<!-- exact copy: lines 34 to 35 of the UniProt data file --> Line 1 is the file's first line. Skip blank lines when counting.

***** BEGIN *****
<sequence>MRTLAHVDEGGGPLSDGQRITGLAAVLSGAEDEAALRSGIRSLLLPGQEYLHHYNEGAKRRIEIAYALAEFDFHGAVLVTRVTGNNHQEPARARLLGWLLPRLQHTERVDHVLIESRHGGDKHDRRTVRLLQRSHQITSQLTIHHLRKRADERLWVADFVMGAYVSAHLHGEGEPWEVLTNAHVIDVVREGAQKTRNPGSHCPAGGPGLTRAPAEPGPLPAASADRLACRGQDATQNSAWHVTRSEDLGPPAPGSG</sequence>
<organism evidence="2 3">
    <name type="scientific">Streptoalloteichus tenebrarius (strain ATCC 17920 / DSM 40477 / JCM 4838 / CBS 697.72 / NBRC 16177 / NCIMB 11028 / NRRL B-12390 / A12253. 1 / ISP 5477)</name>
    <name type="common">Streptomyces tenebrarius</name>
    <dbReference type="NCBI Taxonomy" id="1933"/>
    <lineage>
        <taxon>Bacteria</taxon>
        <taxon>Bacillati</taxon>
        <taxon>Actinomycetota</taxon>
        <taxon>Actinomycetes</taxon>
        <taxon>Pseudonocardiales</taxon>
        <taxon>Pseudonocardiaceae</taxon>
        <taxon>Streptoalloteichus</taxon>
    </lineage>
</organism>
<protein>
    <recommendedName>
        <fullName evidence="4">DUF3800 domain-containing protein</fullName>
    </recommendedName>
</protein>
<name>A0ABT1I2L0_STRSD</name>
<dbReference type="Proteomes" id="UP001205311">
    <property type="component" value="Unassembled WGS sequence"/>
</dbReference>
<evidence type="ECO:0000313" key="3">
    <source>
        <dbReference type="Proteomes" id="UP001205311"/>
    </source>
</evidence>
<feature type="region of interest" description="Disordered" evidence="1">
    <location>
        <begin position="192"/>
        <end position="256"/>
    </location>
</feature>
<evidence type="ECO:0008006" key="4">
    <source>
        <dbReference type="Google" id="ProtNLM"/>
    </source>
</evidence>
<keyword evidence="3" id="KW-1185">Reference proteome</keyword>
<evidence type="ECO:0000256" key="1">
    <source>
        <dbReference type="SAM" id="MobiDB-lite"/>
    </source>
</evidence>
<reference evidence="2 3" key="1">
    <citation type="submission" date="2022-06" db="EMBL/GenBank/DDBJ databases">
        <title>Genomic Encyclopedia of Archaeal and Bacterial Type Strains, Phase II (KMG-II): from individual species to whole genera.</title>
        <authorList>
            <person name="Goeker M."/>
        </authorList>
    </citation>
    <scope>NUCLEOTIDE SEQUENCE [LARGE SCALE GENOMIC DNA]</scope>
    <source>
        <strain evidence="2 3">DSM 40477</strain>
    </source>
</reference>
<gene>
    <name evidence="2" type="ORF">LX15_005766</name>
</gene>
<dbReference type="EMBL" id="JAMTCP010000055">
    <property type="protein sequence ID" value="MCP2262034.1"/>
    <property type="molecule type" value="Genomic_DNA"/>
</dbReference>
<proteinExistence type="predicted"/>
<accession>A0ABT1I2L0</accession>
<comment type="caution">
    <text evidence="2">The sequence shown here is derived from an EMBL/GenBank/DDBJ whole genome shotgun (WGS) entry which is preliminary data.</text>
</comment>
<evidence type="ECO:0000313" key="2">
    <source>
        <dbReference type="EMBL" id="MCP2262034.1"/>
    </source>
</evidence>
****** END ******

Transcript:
    </location>
</feature>